The city is home to Hargeisa International Airport, with flights to Addis Ababa, Djibouti City, Dubai and many other cities across Africa and Somalia. All foreigners are required to exchange 50 US Dollars to local currency (which is the Somaliland Shilling. (1 USD=6700 Somaliland Shillings in Open market as of April 2009, Official rate is almost half of the open market). There are local bus services in Hargeisa. There are also other buses and shared taxis that goes to other cities in Somaliland.

Paved roads are available in Hargeisa, however most have been badly damaged by tanks and shelling during the war. The vast majority of the roads were paved by the British, during colonial rule. The local government has repaired some of the roads but many others are still awaiting repair.

Buses are the most commonly used form of public transport in the city. They travel on a number of routes serving nearly all districts of the city. Intra-city bus services are available connecting the major towns and cities like Burao, Berbera and Borama to Hargeisa.

Taxis are available, but are a less common form of public transport.


School classroom

In Hargeisa, there are several universities, including the University of Hargeisa and the Somaliland University of Technology and Gollis University. There are also several state-run and privately owned secondary and high schools. In addition, many colleges, primary schools and nurseries are dispersed all around the city.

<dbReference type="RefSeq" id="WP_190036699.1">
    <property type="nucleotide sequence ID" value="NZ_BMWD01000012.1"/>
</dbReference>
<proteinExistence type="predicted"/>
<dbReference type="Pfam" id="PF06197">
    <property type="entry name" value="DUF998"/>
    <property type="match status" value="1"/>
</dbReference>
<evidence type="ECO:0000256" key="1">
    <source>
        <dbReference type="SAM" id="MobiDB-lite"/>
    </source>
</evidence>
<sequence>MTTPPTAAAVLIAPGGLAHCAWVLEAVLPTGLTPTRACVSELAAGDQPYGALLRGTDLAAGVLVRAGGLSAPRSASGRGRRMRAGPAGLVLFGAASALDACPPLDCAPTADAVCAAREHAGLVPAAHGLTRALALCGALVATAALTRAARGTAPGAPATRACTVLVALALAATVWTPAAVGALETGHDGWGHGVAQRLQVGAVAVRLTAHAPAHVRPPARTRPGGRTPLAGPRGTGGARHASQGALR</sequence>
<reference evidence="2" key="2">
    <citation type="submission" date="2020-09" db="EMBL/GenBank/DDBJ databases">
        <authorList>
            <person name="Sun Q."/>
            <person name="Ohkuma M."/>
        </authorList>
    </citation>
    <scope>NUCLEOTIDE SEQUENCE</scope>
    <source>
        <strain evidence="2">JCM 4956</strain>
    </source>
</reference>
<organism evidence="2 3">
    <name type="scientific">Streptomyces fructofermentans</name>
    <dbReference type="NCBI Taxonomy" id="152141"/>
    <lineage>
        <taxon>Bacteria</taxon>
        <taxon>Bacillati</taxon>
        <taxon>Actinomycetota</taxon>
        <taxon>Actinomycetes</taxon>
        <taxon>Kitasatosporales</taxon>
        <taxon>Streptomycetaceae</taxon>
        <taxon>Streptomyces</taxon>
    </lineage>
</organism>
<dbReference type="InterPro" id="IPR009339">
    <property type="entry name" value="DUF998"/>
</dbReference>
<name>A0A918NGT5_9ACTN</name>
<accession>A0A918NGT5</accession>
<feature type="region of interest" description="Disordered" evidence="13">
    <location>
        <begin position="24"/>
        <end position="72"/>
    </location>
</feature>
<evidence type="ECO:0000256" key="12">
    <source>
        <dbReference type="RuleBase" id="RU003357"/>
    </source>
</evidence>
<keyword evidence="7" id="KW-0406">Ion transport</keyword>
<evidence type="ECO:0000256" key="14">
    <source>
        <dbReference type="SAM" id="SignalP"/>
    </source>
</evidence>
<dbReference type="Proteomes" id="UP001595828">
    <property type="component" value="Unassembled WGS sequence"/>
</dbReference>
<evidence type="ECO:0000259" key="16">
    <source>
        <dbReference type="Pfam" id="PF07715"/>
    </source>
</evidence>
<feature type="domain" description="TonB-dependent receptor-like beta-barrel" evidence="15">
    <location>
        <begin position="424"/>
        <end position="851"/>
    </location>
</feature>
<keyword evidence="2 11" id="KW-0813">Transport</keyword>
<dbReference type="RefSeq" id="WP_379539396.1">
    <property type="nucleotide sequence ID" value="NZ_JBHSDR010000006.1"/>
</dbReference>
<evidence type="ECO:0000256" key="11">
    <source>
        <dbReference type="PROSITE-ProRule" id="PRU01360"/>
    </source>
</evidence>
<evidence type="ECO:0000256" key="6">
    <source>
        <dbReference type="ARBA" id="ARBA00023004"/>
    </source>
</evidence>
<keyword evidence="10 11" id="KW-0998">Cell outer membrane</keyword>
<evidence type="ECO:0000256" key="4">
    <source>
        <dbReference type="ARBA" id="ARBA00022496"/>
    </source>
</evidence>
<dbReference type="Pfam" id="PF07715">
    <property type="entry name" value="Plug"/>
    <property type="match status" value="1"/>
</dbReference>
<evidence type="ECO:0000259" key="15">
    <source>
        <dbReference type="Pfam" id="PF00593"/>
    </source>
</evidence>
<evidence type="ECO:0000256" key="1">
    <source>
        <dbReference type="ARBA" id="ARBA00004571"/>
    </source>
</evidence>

Students receive instruction from teachers who have studied abroad or from teachers who were educated prior to the Somali Civil War.


Hargeisa has a modern telephone system and nearly everyone in the city enjoys a telephone and some with access to the internet. Internet cafes are dotted all around Hargeisa and many youngsters and adults benefit from this. Mobile communication services are available in Hargeisa. The main mobile communication services in Hargeisa are operated by Telesom, Nationlink Somaliland, Soltelco Telcomand Somtel

See also


  1. ^ U.S. wary of Somali group - Denver Post
  2. ^ Somalis in Minneapolis fall under FBI suspicion - Associated Press
  3. ^ Hugh Chisholm (ed.), The encyclopædia britannica: a dictionary of arts, sciences, literature and general information, Volume 25, (At the University press: 1911), p.383.
  4. ^ Somaliland and The Issue of International Recognition

External links

Coordinates: 9°30′N 44°0′E / 9.5°N 44°E / 9.5; 44